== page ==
A 3-step guide to scanning for photo restoration
Following this scanning guide will give you the skills to send me the best scan for the most accurate quote. The quality of the initial scan is key to achieving the best final result. Following the simple steps below will also save you money, as I will not need to spend time during the restoration process to correct problems caused by a poor scan.
Scanning with a dedicated flat-bed scanner will give the best results. This type of device will typically include better optics, a more precise scanning mechanism, and better software.
If you only have access to a combined printer/scanner (commonly referred to as an “all-in-one”), the tips provided below should still enable you to achieve acceptable results.
Dedicated flatbed scanner
Don’t have a good scanner? Read my scanner buying guide for expert advice and purchasing suggestions.
Tempted to use your mobile phone or tablet instead of a scanner? My advice: Don’t do it. There are many apps that claim to turn your mobile device into a scanner. However, a phone or tablet simply cannot compete with a scanner in terms of quality. Read my article on the difference a scan makes to understand why using a mobile phone or tablet to capture a printed photo for restoration is a poor choice.
Don’t want to buy a new scanner? At Image Restore, we have many years experience digitizing photos of all shapes, sizes and in various states of repair. If you are not able or willing to scan your photo yourself, you can send me your original photo(s) to scan using professional-grade equipment. I am also equipped for bulk scanning tasks. If you have a large number of photos to digitize, learn more about my professional scanning services and see how I can help.
Step 1: Prepare
- If your photo is in a frame, carefully remove it from its frame before proceeding.
- Gently remove any dust or lint from the photo with a soft cloth or brush. Do this away from the scanner to prevent any dust from settling on the glass.
- Clean the scanner glass with a soft lint-free cloth or soft clean brush or air duster.
- Take the time to familiarize yourself with your scanning software (read the manual or search the Web for your model of scanner for help understanding your scanner’s specific configuration settings, if needed).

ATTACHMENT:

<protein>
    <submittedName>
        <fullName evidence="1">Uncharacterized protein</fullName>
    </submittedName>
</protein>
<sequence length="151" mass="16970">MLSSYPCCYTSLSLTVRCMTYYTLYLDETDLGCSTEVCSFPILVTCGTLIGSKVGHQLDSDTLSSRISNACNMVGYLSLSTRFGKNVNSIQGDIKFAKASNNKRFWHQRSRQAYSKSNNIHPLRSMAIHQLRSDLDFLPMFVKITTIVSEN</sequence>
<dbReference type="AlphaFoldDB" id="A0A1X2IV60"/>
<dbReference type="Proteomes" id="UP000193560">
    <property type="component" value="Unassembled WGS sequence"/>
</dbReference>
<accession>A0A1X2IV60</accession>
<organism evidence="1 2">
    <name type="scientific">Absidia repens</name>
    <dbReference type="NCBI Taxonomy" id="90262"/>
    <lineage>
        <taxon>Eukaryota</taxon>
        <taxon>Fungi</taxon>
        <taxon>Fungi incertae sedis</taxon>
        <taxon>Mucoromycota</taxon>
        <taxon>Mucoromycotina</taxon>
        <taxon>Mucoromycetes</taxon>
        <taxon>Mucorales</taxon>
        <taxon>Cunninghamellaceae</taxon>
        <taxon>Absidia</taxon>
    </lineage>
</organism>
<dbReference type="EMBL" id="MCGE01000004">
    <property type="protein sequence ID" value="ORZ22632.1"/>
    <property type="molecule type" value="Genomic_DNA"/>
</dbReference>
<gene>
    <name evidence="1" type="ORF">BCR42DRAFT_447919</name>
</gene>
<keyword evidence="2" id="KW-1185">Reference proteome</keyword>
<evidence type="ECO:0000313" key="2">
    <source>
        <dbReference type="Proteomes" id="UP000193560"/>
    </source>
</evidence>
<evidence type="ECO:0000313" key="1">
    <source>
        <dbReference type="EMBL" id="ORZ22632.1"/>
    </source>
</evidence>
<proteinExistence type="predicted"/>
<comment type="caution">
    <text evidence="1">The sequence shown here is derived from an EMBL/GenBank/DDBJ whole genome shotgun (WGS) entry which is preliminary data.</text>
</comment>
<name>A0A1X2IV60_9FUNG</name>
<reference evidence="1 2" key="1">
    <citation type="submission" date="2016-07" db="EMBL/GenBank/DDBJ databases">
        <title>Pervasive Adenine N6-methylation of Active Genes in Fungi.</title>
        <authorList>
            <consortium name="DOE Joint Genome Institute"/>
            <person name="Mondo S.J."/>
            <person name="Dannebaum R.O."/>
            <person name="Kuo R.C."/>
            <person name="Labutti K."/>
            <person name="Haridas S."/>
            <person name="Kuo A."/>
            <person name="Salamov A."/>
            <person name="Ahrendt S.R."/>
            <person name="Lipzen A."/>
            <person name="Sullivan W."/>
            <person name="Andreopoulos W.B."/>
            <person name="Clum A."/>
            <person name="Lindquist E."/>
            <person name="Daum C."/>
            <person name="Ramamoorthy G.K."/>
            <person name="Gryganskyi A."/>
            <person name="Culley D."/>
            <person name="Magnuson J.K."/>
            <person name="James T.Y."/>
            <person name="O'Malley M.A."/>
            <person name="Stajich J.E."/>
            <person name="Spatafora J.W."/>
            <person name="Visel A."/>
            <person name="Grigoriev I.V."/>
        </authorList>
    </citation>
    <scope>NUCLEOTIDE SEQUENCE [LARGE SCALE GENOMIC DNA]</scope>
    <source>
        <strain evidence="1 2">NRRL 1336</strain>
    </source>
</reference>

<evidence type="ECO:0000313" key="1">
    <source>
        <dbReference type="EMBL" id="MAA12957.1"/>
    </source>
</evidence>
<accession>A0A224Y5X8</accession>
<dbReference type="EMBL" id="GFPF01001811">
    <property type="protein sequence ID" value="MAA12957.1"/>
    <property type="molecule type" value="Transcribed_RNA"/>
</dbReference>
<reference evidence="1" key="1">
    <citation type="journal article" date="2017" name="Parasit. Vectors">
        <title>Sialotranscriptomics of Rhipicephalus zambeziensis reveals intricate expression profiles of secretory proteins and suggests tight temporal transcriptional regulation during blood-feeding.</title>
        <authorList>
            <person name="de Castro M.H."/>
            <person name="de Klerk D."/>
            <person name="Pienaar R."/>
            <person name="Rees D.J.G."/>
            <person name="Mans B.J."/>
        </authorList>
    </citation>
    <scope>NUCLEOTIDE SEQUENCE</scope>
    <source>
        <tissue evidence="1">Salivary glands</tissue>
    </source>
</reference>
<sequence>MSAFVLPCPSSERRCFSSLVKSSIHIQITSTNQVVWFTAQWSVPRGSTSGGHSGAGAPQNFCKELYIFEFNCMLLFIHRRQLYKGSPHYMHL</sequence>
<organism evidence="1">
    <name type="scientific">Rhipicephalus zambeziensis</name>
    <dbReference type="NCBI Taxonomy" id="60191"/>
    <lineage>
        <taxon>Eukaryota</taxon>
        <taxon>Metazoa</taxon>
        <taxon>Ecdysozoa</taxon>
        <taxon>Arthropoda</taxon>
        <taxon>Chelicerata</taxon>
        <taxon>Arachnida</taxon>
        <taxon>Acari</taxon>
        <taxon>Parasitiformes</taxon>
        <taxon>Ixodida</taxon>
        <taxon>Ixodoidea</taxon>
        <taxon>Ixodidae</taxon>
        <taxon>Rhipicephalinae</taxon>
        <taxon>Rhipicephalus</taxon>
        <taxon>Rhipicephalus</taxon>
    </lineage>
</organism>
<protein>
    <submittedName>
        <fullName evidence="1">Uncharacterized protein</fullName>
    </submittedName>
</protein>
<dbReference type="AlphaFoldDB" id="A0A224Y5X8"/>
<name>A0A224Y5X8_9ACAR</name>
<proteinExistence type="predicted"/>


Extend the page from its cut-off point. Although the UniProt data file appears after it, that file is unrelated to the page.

- Position your original correctly on the glass, according to your scanner’s instructions. Make sure the image is flat on the glass. If necessary, add a book to the lid to keep it flat.
- Make sure that your original fits within the scanning guides of your scanner to ensure that the full area of the photo is captured. If the photo you are attempting to scan is too large to fit your scanner, see my blog post about scanning large images for some tips and suggestions or consider taking my in-depth course on scanning oversized photos. Alternatively, you can send me your photo to scan or visit your local print/copy shop who may be equipped to help.
Step 2: Scan
- Use the software that came with your scanner to configure your equipment for the best results. Avoid just pressing the “Scan” button on the front of your scanner as this will typically cause the scanner to revert to its basic default settings, resulting in a low-resolution image that is not good for photo restoration.
- Use the recommended scanning for photo restoration settings shown below for optimum quality, then launch the scan directly from your scanning software.
- You may find you are asked to choose the “file type” at this point. If so choose TIFF for top quality images or a “low compression JPEG” if there is no TIFF option.
Scan in colour.
Even for black and white images, scanning in colour will capture more information, making the restoration process easier.
Turn off all auto settings as these can produce unreliable results.
Originals up to 4″ (7.5cm) wide:
scan at 1200 dpi
Originals 4“-8” (7.5-20cm) wide:
scan at 600 dpi
Originals over 8″ (20cm) wide:
scan at 400 dpi
Step 3: Crop and Save
- Check that you have scanned just the image and not the whole scanner bed. Try to use your scanning software to crop or trim the image to remove extra blank space beyond the borders of your image, if needed.
- Before saving, check that you have selected the TIFF (or TIF) file format. While the TIFF format typically produces very large files, this is a good thing for restoration work since the data in the file is not compressed, resulting in the best possible quality.
- If you can’t find the TIFF option, save as an uncompressed JPG.
Scanning Troubleshooting Tips
Even if you follow the 7 steps to better scanning or the steps in my scanning guide, you may find that you see some strange features on your scans. You may see lines that run across your scan that do not appear on your actual photo. You may find you have overly jagged edges or even sparkly edges in areas of high contrast. Sometimes you might see diffused bands running across your images. To read all about these scanning problems and what they might be and how to solve them, read the blog post on scanning problems.
More scanning tips from the Image Restore Blog
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